In the phase III IMPORT HIGH trial reported in The Lancet, Charlotte E. Coles, FRCR, and colleagues found little difference in ipsilateral breast tumor relapse rates with adjuvant dose-escalated simultaneous integrated boost radiotherapy vs lower-dose sequential boost radiotherapy in patients with early-stage breast cancer.
Charlotte E. Coles, FRCR
In the open-label multicenter trial, 2,617 women who had breast-conserving surgery for pT1–3p N0–3a M0 invasive carcinoma were randomly assigned 1:1:1 between March 2009 and September 2015 to one of the three following groups:
The primary endpoint was ipsilateral breast tumor relapse in the intention-to-treat population, with the assumption of a 5-year incidence of 5% in the control group. Noninferiority was predefined as an upper bound of the 95% confidence interval for the absolute difference between control and test groups of ≤ 3%.
At a median follow-up of 74 months, ipsilateral breast tumor relapse events occurred in 20 patients in the control group, 21 in test group 1, and 35 in test group 2.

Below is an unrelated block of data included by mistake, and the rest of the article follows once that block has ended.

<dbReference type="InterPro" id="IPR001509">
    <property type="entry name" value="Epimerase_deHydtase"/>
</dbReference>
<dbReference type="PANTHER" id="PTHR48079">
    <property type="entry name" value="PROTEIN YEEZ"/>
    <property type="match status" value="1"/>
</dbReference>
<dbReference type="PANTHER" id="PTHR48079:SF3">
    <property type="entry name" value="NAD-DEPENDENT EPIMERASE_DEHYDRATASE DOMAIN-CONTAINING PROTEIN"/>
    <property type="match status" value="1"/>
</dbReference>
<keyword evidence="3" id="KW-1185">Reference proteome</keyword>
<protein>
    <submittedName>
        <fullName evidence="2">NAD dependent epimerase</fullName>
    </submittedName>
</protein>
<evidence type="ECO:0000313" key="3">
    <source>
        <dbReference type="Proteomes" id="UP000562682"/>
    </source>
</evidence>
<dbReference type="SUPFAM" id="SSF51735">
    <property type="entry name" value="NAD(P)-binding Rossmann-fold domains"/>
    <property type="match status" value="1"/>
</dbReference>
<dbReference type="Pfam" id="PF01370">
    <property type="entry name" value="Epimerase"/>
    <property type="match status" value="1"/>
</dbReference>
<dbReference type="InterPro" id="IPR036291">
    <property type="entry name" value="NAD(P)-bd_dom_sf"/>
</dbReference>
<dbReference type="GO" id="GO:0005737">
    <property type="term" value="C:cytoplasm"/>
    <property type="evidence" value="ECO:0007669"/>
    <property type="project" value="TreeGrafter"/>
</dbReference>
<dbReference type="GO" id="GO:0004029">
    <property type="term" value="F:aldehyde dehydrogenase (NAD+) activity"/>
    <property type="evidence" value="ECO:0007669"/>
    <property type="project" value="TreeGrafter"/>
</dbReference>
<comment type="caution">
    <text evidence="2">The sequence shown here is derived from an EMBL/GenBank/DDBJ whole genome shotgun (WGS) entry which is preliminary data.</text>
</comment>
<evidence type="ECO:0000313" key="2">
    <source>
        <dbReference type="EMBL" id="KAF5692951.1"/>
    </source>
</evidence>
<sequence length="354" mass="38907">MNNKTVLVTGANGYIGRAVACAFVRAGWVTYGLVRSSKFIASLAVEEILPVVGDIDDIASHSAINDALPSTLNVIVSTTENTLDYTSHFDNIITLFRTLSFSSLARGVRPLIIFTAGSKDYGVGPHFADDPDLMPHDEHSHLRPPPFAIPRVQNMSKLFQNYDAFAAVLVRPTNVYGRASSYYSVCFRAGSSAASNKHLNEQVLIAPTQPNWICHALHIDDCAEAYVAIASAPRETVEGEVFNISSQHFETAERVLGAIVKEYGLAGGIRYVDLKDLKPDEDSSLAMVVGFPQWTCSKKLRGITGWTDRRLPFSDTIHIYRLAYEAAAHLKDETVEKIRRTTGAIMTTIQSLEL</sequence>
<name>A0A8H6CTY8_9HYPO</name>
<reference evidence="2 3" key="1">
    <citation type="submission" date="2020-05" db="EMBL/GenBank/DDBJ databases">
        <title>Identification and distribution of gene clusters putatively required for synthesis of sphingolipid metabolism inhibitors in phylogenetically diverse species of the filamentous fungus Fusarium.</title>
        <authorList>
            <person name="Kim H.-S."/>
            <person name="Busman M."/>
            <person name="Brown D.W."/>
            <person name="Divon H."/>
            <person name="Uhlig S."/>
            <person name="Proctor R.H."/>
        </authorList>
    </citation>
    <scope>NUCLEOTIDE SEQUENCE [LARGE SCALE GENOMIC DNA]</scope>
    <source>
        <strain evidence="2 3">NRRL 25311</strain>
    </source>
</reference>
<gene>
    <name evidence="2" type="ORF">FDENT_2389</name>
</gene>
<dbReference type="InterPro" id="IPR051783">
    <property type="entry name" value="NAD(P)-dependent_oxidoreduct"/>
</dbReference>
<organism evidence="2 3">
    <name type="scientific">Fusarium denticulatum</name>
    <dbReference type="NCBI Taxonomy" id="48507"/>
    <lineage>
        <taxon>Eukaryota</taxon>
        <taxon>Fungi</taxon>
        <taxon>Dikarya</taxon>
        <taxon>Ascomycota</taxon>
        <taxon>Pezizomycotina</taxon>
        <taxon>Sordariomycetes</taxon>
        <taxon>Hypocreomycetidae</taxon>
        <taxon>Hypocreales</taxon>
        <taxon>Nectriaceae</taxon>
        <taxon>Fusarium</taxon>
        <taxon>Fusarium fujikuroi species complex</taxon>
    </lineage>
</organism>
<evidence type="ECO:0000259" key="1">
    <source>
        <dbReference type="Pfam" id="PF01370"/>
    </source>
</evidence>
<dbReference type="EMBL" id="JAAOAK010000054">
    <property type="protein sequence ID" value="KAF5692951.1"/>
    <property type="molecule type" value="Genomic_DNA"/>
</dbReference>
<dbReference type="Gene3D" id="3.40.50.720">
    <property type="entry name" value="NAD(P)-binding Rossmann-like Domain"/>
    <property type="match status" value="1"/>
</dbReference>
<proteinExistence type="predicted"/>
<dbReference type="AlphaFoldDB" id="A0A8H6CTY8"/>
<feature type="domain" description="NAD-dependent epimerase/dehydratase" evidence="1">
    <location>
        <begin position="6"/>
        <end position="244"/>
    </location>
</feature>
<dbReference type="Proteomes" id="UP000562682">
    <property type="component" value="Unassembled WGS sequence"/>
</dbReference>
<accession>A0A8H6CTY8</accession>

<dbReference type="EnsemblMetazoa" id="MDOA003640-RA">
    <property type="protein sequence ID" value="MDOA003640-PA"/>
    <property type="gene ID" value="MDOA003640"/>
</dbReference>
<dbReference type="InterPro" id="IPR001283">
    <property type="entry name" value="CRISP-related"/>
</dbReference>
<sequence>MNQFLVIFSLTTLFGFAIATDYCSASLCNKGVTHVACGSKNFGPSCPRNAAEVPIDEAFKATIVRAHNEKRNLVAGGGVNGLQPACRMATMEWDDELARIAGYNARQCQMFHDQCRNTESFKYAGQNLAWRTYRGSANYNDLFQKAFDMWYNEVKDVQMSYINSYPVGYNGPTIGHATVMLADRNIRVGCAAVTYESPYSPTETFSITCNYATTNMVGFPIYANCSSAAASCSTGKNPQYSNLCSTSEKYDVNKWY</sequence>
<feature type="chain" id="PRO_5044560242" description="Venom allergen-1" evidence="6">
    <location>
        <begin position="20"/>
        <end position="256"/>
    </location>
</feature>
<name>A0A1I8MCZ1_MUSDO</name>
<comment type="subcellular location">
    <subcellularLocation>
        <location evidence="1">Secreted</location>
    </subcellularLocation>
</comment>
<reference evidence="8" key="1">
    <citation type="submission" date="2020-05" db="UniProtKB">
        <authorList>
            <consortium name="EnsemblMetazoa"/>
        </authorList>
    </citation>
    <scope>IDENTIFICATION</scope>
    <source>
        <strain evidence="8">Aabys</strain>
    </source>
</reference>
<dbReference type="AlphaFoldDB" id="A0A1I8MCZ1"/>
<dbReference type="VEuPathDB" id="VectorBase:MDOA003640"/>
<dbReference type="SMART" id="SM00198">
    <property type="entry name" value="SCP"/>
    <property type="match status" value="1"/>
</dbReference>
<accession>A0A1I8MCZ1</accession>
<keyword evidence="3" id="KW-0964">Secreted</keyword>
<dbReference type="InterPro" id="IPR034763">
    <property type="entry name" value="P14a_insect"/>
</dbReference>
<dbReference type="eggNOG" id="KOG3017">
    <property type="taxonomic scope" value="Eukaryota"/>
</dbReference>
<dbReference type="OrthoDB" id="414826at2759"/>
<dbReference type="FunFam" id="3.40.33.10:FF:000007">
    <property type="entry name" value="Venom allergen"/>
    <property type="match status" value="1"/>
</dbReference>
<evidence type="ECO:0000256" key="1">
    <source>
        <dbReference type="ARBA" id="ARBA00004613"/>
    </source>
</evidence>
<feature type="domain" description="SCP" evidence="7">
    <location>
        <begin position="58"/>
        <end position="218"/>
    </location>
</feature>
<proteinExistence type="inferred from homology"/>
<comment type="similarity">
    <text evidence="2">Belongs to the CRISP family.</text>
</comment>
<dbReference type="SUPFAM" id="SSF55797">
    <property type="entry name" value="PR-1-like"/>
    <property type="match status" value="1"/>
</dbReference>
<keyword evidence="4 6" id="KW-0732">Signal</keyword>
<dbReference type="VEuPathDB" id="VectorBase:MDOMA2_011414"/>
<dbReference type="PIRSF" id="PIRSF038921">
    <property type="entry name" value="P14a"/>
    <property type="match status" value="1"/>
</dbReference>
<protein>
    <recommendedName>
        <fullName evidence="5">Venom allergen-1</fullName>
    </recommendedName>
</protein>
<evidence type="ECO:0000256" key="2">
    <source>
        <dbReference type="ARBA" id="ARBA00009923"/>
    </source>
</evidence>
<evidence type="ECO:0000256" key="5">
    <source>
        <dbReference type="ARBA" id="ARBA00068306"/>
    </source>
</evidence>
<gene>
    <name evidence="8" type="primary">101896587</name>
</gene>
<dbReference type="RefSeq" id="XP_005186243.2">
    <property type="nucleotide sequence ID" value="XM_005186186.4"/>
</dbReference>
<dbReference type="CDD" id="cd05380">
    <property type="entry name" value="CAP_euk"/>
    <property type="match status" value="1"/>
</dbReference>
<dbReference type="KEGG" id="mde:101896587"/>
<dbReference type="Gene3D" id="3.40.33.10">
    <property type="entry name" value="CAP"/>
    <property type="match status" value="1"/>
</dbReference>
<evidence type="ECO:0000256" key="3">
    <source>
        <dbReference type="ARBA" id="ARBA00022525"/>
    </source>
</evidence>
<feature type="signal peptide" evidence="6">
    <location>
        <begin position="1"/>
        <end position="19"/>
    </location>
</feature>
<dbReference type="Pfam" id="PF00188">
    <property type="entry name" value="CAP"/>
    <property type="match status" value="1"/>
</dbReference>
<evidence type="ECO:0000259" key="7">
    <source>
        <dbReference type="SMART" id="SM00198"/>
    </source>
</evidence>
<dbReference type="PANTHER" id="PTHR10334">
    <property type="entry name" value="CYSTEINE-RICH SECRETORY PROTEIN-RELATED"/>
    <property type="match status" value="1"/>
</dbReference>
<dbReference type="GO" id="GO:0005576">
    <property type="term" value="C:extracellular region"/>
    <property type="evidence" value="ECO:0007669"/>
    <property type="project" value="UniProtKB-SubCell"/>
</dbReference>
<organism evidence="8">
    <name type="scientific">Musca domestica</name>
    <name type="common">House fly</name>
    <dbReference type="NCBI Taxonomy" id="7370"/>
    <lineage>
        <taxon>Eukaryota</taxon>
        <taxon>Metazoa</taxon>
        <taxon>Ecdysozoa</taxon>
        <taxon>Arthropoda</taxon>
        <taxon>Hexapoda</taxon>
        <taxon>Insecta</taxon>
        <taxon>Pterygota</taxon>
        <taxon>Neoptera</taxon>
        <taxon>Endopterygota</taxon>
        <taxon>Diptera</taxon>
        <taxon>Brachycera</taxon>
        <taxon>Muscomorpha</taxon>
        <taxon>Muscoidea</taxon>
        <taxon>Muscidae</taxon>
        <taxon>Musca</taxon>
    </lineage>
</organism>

The incidence of ipsilateral breast tumor relapse at 5 years was 1.9% (95% CI = 1.2%–3.1%) in the control group, 2.0% (95% CI = 1.2%–3.2%) in test group 1, and 3.2% (95% CI = 2.2%–4.7%) in test group 2. The absolute differences in incidence vs the control group were 0.1% (95% CI = –0.8% to 1.7%) for test group 1—satisfying the noninferiority criterion—and 1.4% (95% CI = 0.03%–3.8%) for test group 2.
The 5-year incidence of clinician-reported moderate or marked breast induration was 11.5% in the control group, 10.6% in test group 1 (P = .40 vs control group), and 15.5% in test group 2 (P = .015 vs control group).
The investigators concluded: “In all groups, 5-year ipsilateral breast tumor relapse incidence was lower than the 5% originally expected regardless of boost sequencing. Dose escalation is not advantageous. The 5-year moderate or marked adverse event rates were low using small boost volumes. Simultaneous integrated boost in IMPORT HIGH was safe and reduced patient visits.”
Charlotte E. Coles, FRCR, of the Department of Oncology, University of Cambridge, is the corresponding author of The Lancet article.
Disclosure: The study was funded by Cancer Research UK. For full disclosures of the study authors, visit thelancet.com.The content in this post has not been reviewed by the American Society of Clinical Oncology, Inc. (ASCO®) and does not necessarily reflect the ideas and opinions of ASCO®.